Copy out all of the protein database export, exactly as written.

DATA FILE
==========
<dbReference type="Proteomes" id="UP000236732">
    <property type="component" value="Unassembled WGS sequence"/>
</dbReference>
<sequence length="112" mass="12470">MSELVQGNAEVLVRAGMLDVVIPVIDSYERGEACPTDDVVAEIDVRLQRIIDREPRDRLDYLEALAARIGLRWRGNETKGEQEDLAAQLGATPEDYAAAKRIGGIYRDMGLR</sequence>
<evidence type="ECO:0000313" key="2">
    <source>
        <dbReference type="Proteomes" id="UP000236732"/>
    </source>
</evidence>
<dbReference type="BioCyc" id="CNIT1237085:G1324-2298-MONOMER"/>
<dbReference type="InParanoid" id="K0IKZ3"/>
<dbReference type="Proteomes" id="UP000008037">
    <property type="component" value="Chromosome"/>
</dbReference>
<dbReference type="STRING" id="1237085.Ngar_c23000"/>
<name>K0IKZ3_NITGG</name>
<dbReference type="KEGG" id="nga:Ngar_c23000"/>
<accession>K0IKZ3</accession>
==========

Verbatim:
<dbReference type="Proteomes" id="UP000236732">
    <property type="component" value="Unassembled WGS sequence"/>
</dbReference>
<sequence length="112" mass="12470">MSELVQGNAEVLVRAGMLDVVIPVIDSYERGEACPTDDVVAEIDVRLQRIIDREPRDRLDYLEALAARIGLRWRGNETKGEQEDLAAQLGATPEDYAAAKRIGGIYRDMGLR</sequence>
<evidence type="ECO:0000313" key="2">
    <source>
        <dbReference type="Proteomes" id="UP000236732"/>
    </source>
</evidence>
<dbReference type="BioCyc" id="CNIT1237085:G1324-2298-MONOMER"/>
<dbReference type="InParanoid" id="K0IKZ3"/>
<dbReference type="Proteomes" id="UP000008037">
    <property type="component" value="Chromosome"/>
</dbReference>
<dbReference type="STRING" id="1237085.Ngar_c23000"/>
<name>K0IKZ3_NITGG</name>
<dbReference type="KEGG" id="nga:Ngar_c23000"/>
<accession>K0IKZ3</accession>